“We saw a bloom in Candida auris,” said Dr. Rubin, who attributed the change to a handful of factors, particularly the challenges in testing for germs when so much testing resources went towards Covid-19.
Harmful drug-resistant bacteria are also emerging, including carbapenem-resistant Acinetobacter baumannii, what is taken into account an “urgent health threat” of the Centers for Disease Control and Prevention. In December, the C.D.C. reported a group of Acinetobacter baumannii during a surge in Covid-19 patients in a New Jersey urban hospital with about 500 beds. The hospital was not identified. And hospitals in Italy and Peru saw the spread of the bacteria Klebsiella pneumoniae.
In recognition of the problem, three major medical societies sent one letter on Dec. 28 to the Centers for Medicare and Medicaid Services, calling for a temporary suspension of regulations that tie reimbursement rates to hospital-acquired infections. The three groups – the Society of Healthcare Epidemiology of America, the Society of Infectious Diseases Pharmacists, and the Association for Infection Control and Epidemiology – feared that infection rates might have increased due to Covid-19.
“The staff, care, foster care and standard patient care practices have all changed during this extraordinary time,” the letter reads.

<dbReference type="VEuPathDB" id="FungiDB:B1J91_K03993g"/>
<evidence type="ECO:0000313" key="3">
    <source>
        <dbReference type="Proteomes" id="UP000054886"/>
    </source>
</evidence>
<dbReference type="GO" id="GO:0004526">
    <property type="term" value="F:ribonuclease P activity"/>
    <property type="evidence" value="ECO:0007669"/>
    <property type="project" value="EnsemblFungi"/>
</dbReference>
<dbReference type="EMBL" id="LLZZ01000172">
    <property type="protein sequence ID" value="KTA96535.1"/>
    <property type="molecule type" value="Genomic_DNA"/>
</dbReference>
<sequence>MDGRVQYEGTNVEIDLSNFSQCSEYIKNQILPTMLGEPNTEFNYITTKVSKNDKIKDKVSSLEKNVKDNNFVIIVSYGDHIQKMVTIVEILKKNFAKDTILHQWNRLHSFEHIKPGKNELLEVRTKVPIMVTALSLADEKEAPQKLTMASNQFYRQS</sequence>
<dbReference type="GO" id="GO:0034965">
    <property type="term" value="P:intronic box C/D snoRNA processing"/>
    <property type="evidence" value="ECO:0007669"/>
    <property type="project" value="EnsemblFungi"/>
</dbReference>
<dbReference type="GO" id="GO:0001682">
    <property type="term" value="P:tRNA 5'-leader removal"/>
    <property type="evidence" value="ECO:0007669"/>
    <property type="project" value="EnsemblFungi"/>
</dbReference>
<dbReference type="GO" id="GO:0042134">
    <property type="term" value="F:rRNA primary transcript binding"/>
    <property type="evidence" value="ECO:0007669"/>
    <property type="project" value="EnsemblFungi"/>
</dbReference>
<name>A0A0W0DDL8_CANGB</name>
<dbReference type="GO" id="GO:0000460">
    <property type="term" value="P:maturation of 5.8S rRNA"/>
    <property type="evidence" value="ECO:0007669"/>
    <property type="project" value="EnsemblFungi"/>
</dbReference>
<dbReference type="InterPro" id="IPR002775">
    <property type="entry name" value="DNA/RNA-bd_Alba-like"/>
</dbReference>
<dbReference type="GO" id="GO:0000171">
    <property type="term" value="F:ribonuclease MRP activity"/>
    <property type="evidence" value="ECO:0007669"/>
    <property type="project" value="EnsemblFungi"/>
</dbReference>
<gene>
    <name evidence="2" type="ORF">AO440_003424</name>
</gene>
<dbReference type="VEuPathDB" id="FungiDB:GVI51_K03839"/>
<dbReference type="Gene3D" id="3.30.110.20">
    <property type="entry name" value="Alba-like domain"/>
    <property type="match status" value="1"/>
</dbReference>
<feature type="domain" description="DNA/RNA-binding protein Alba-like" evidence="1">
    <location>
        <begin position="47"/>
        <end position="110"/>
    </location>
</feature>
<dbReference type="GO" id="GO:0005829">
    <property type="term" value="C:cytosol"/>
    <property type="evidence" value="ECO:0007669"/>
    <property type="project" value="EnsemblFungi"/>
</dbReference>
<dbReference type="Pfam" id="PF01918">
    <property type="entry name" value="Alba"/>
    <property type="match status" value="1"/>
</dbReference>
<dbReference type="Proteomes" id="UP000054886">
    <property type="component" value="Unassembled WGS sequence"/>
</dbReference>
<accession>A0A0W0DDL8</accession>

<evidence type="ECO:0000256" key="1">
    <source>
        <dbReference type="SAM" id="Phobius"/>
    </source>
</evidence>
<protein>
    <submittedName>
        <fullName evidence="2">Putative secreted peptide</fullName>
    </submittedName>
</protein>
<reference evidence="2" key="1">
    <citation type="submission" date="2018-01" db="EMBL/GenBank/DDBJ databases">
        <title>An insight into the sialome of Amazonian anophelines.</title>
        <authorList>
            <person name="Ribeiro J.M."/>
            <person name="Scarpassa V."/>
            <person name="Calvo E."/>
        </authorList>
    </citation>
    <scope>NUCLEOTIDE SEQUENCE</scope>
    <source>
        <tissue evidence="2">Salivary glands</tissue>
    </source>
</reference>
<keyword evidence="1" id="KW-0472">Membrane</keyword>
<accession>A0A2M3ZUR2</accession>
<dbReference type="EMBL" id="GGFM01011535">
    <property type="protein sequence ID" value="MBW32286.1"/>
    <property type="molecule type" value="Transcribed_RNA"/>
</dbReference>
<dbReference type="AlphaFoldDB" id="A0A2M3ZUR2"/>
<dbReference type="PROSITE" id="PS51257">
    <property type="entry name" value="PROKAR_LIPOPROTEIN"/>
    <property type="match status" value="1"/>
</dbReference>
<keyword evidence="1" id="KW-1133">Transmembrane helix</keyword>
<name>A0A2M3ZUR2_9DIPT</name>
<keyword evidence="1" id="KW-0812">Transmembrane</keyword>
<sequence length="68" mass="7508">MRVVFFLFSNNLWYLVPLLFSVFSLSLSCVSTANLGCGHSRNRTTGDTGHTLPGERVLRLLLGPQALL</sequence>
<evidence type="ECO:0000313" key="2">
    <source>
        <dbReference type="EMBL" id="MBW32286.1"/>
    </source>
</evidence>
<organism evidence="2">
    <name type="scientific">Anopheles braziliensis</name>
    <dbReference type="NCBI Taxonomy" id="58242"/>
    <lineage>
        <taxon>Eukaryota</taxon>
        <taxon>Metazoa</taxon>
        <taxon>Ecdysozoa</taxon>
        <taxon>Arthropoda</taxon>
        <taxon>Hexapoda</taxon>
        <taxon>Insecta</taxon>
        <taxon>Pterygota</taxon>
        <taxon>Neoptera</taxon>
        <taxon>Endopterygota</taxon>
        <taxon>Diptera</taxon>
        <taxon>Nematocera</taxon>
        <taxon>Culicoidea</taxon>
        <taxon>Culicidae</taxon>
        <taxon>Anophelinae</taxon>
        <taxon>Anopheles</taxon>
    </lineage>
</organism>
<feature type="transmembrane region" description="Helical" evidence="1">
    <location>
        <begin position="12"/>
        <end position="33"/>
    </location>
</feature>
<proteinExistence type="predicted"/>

Not all types of drug-resistant infections have increased. For example, some research shows no particular change in the rate of hospital patients acquiring the bacterium Clostridioides difficile during the pandemic – a finding that suggests that the pandemic as a whole has long-term effects on these infections is not yet clear.
Dr. Huang and other experts said they are not claiming the priority in fighting Covid-19 was wrong. Rather, they say that drug-resistant germs need renewed attention. Previous research showed that 65 percent of nursing home residents have some form of drug-resistant infection.
Over the years, critics have alleged that hospitals, and especially nursing homes, have been negligent in their efforts to combat these infections because of the cost of disinfecting equipment, training staff, isolating infected patients, and checking for germs.